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Duodenal Biliary Drainage (cont.)

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Why might duodenal biliary drainage be done?

Gallstones begin as microscopic particles of cholesterol or pigment that grow in size. Once the particles grow large enough to become gallstones, they can obstruct the bile ducts and cause problems. It is clear that some people who develop the symptoms and complications of gallstones -- biliary colic, cholecystitis, or pancreatitis - have only these microscopic particles in their gallbladders, particles too small to obstruct the bile ducts.

There are two possible explanations for how obstruction might be occurring in this situation. The first is that a small gallstone obstructed the bile ducts but finally passed through the bile ducts into the intestine. The second is that the particles passing through the bile ducts "irritate" the ducts, causing spasm of the muscle within the walls of the ducts (which obstructs the duct) or causing inflammation of the duct so that the wall of the duct swells (which also obstructs the duct).

What are the risks of duodenal biliary drainage?

The risks to the patient of duodenal biliary drainage are almost nonexistent. There have been no reports of reactions to the synthetic hormone. Nevertheless, the presence of the tube in the throat is uncomfortable for the 30-60 minutes that are necessary to complete the test.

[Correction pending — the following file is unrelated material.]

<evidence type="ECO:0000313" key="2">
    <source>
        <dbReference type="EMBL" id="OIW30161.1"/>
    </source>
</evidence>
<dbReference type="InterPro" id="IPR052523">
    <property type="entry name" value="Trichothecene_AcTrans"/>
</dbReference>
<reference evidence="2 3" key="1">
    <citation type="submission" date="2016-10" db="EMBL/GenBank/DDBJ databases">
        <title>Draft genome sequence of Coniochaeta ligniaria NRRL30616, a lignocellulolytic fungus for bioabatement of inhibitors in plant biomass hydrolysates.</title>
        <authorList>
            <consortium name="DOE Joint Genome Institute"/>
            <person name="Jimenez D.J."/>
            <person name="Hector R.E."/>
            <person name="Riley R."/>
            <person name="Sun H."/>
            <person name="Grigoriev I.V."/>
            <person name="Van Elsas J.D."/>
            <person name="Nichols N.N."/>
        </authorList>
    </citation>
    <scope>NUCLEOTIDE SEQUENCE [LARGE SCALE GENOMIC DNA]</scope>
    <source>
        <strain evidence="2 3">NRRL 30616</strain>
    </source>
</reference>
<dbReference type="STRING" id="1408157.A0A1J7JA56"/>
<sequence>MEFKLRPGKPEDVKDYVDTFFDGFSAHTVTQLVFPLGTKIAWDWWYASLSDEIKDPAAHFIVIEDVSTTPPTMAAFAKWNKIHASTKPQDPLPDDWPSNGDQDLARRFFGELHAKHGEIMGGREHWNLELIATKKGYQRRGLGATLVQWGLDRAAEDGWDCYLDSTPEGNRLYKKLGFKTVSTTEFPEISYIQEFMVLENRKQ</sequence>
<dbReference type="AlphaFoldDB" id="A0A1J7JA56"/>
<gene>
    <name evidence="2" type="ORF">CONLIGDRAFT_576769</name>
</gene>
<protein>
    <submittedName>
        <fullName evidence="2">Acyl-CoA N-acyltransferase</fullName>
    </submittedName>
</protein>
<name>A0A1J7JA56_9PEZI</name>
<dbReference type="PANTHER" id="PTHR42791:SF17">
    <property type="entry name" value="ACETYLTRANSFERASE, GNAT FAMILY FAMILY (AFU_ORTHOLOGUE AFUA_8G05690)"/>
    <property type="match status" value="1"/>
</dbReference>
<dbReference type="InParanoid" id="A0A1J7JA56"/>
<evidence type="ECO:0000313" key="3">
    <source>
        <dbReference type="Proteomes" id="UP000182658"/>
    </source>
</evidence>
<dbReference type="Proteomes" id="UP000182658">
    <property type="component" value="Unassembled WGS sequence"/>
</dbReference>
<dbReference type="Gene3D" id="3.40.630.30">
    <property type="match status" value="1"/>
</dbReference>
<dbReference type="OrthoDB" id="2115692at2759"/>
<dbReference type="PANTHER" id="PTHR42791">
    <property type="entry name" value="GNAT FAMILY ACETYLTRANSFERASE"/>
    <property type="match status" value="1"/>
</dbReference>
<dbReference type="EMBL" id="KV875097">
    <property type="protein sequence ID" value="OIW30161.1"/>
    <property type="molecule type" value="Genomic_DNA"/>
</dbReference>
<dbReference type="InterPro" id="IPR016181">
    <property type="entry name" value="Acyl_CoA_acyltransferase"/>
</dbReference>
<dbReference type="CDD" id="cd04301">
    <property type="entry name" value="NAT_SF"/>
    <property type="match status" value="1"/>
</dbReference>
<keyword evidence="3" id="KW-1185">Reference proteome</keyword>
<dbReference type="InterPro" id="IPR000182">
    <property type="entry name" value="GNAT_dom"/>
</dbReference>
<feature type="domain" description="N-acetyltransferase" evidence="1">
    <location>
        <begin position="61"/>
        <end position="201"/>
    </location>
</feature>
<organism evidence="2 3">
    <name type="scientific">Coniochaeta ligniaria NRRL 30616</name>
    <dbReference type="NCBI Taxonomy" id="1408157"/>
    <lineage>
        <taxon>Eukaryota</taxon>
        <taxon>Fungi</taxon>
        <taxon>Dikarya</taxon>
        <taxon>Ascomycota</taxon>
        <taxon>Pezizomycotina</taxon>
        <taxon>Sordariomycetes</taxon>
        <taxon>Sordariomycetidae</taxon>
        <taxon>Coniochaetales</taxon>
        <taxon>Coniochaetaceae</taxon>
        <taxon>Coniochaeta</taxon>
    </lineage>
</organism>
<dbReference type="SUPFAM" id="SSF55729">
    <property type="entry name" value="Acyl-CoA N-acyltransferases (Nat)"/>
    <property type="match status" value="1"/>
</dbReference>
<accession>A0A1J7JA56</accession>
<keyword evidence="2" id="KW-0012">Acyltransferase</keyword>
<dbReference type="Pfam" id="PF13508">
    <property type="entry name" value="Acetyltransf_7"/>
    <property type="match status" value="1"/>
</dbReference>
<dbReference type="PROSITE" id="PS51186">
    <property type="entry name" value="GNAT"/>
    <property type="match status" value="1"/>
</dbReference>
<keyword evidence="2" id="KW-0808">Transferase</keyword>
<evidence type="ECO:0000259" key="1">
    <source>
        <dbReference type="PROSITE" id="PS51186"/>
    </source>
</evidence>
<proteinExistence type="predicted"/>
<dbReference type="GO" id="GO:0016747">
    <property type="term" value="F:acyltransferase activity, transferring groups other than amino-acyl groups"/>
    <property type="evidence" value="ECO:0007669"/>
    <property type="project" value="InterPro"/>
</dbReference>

When is duodenal biliary drainage useful?

Duodenal biliary drainage is useful in diagnosing problems related to gallstones when other tests such as ultrasonography have not demonstrated gallstones but suspicion is high that gallstones are the cause of the patient's problem. Cholesterol or pigment particles without gallstones may be present in individuals who have no medical problems or problems that are not due to gallstones. It is unclear whether these individuals ultimately are more likely to develop gallstones. Because such individuals exist, it also is important not to assume that particles mean that gallstones are the cause of a medical problem. The medical problem and its symptoms should be typical of the types of problems caused by gallstones.

Previous contributing editors: Barbara K. Hecht, Ph.D. and Frederick Hecht, MD

Medically reviewed by Venkatachala Mohan, MD; Board Certified Internal Medicine with subspecialty in Gastroenterology

Medically Reviewed by a Doctor on 4/15/2014


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